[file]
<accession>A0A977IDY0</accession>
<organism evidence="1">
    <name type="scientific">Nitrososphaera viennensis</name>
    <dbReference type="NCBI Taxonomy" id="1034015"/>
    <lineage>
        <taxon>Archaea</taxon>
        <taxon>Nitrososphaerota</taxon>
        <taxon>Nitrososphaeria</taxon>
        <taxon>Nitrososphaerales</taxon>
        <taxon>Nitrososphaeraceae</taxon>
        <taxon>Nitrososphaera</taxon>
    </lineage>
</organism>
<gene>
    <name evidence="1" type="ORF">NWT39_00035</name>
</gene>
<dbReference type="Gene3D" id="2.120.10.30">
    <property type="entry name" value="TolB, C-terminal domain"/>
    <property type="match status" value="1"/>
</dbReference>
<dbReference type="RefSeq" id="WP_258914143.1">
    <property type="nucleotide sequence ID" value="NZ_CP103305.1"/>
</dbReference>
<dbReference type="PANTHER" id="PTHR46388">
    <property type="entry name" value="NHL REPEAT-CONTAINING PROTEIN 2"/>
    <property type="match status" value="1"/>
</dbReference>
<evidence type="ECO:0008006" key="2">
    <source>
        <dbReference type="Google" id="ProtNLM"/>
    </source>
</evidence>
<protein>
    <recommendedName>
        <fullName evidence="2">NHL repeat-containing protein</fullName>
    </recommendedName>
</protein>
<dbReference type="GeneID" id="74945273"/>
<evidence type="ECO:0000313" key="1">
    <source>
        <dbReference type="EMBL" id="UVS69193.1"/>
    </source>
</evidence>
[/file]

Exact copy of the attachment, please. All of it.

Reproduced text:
<accession>A0A977IDY0</accession>
<organism evidence="1">
    <name type="scientific">Nitrososphaera viennensis</name>
    <dbReference type="NCBI Taxonomy" id="1034015"/>
    <lineage>
        <taxon>Archaea</taxon>
        <taxon>Nitrososphaerota</taxon>
        <taxon>Nitrososphaeria</taxon>
        <taxon>Nitrososphaerales</taxon>
        <taxon>Nitrososphaeraceae</taxon>
        <taxon>Nitrososphaera</taxon>
    </lineage>
</organism>
<gene>
    <name evidence="1" type="ORF">NWT39_00035</name>
</gene>
<dbReference type="Gene3D" id="2.120.10.30">
    <property type="entry name" value="TolB, C-terminal domain"/>
    <property type="match status" value="1"/>
</dbReference>
<dbReference type="RefSeq" id="WP_258914143.1">
    <property type="nucleotide sequence ID" value="NZ_CP103305.1"/>
</dbReference>
<dbReference type="PANTHER" id="PTHR46388">
    <property type="entry name" value="NHL REPEAT-CONTAINING PROTEIN 2"/>
    <property type="match status" value="1"/>
</dbReference>
<evidence type="ECO:0008006" key="2">
    <source>
        <dbReference type="Google" id="ProtNLM"/>
    </source>
</evidence>
<protein>
    <recommendedName>
        <fullName evidence="2">NHL repeat-containing protein</fullName>
    </recommendedName>
</protein>
<dbReference type="GeneID" id="74945273"/>
<evidence type="ECO:0000313" key="1">
    <source>
        <dbReference type="EMBL" id="UVS69193.1"/>
    </source>
</evidence>